THEODORE L. ALTHAUSEN, M.D., F.A.C.P.
The thoughtful internist has reason to be dissatisfied with the present handling of the problem of peptic ulcer. Statistically peptic ulcer occupies twentieth place in the prevalence of chronic diseases in the United States. However, it rises to fourteenth place in the number of invalids disabled, to twelfth place in the annual number of working days lost, and to tenth place in the annual number of deaths from chronic diseases in this country.1 Symptomatic of this discontent is the eagerness with which both physicians and victims of this disease are willing to abandon the standard methods of medical treatment and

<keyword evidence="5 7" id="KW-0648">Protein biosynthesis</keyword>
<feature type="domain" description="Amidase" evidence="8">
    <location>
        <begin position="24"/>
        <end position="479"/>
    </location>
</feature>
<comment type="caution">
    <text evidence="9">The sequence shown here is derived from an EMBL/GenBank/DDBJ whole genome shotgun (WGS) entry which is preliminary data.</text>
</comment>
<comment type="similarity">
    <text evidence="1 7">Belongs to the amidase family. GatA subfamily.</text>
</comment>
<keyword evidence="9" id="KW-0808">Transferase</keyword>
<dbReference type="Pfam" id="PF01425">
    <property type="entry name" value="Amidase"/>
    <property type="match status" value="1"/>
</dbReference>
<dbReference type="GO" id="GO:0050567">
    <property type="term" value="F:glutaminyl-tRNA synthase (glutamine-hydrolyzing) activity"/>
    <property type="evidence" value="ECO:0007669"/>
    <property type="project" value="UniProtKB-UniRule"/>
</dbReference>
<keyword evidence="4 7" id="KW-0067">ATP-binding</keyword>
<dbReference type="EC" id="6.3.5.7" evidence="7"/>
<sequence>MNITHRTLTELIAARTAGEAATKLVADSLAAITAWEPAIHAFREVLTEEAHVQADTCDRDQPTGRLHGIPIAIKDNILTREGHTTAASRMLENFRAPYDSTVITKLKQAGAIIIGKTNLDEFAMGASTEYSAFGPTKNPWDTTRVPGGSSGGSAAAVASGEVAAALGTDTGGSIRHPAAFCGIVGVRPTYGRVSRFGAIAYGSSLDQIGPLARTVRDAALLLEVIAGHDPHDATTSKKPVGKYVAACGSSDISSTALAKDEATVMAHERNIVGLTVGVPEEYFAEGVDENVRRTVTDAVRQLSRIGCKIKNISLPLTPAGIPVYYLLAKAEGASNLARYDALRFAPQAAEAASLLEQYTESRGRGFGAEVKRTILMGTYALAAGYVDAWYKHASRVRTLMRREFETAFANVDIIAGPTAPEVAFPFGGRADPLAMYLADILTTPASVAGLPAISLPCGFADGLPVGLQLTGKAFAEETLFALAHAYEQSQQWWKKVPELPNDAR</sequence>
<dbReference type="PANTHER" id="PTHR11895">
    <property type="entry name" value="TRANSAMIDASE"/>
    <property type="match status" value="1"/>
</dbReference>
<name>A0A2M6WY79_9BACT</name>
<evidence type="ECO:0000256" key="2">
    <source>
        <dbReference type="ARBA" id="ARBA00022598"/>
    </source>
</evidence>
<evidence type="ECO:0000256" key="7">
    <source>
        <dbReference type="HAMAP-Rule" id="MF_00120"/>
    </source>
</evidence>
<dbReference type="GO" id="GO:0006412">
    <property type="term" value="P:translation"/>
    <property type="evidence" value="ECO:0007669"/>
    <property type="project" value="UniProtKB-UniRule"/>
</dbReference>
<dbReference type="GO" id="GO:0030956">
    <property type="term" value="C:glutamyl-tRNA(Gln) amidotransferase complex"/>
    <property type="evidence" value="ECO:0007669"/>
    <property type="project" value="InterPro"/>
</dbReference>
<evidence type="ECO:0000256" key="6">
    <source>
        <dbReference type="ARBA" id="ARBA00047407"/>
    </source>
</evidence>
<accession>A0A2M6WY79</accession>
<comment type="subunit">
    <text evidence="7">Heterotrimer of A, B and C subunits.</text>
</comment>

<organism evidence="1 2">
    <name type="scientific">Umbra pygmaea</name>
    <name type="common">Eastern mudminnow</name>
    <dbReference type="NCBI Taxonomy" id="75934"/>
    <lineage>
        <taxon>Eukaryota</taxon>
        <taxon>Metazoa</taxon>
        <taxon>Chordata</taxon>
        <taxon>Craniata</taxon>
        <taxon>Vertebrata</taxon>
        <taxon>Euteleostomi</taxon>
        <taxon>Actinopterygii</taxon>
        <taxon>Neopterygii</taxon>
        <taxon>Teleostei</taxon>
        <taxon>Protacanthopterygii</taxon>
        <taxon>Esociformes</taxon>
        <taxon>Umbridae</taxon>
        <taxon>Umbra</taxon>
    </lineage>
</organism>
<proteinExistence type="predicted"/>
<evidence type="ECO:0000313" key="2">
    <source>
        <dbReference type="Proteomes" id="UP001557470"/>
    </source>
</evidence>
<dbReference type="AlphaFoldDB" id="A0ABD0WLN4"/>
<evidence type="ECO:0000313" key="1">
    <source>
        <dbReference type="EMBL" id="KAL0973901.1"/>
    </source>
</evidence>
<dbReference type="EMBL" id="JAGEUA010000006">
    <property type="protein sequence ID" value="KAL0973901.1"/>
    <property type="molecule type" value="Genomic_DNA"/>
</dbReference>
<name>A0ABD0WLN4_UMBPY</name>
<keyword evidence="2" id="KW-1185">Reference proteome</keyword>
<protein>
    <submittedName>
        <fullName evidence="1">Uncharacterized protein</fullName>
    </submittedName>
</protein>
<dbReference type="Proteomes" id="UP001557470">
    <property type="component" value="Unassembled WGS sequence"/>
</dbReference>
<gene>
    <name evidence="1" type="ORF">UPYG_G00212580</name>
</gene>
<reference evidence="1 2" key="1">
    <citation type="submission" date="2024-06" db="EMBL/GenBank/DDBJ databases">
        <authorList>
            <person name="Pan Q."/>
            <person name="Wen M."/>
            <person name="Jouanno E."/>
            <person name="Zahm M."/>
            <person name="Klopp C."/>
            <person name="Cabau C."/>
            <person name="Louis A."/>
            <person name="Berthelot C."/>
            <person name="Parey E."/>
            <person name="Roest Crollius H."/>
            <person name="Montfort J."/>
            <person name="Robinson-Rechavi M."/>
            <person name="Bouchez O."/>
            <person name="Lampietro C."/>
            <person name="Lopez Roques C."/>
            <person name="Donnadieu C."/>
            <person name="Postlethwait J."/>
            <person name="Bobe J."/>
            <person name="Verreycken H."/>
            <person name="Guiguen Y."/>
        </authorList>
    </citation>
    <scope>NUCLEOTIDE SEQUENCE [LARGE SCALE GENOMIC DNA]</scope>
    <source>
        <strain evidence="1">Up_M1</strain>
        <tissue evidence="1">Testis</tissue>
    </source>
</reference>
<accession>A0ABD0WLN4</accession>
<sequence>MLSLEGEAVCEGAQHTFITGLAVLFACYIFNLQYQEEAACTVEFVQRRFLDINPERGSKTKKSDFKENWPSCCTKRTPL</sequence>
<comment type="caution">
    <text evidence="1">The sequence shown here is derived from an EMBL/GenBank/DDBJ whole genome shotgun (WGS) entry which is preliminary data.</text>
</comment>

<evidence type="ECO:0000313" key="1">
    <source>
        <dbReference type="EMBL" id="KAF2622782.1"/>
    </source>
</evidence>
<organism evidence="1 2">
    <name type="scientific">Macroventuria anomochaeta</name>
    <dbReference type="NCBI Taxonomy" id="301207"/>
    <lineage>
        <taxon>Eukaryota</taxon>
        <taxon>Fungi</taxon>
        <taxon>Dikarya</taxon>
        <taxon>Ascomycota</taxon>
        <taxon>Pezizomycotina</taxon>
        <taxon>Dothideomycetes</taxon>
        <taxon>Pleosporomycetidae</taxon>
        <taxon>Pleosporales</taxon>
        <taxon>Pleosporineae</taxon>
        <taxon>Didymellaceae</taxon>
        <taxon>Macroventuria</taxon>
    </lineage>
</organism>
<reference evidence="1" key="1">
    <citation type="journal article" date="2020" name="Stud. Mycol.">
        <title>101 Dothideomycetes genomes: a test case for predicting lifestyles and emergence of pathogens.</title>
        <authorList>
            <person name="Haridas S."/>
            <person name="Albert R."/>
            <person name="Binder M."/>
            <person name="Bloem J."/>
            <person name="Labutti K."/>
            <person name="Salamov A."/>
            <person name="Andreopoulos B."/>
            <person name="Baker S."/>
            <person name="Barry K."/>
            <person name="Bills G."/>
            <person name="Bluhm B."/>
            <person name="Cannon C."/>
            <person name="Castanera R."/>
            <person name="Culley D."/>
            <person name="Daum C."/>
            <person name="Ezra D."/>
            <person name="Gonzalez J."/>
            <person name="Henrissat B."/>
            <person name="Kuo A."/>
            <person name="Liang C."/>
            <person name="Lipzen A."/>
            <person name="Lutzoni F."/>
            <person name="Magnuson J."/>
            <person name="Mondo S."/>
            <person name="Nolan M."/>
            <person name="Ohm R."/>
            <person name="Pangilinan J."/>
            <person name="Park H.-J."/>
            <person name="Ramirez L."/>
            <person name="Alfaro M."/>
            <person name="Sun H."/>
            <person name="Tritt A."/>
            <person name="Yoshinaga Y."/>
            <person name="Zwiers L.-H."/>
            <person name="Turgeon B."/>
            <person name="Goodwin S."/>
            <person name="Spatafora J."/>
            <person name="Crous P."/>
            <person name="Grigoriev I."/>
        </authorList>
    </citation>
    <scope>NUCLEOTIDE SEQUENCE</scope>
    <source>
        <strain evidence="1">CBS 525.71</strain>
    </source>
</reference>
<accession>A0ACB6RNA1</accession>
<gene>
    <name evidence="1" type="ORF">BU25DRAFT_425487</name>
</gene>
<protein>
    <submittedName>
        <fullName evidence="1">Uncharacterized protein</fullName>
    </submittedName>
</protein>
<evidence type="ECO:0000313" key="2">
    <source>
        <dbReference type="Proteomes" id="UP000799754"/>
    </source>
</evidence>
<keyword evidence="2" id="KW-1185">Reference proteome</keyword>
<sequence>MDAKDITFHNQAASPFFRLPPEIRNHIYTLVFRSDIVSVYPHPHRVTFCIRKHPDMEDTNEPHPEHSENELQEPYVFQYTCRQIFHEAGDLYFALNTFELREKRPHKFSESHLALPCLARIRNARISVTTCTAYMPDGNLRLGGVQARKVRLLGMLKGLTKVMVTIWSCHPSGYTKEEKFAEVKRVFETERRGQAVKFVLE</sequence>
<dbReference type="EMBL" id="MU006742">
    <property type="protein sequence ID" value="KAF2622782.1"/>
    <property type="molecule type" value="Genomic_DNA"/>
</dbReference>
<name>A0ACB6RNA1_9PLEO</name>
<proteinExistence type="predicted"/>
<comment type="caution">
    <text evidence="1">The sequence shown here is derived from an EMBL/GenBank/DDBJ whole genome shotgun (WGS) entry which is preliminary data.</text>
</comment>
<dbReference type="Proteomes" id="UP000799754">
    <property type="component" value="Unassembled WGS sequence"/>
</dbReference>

ALTHAUSEN TL. PREVENTION OF RECURRENCES IN PEPTIC ULCER(PREVENTION OF RECURRENCES IN PEPTIC ULCER*). Ann Intern Med. 1949;30:544–559. doi: 10.7326/0003-4819-30-3-544
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Published: Ann Intern Med. 1949;30(3):544-559.
Gastroenterology/Hepatology, Peptic Disease, Peptic Ulcer.
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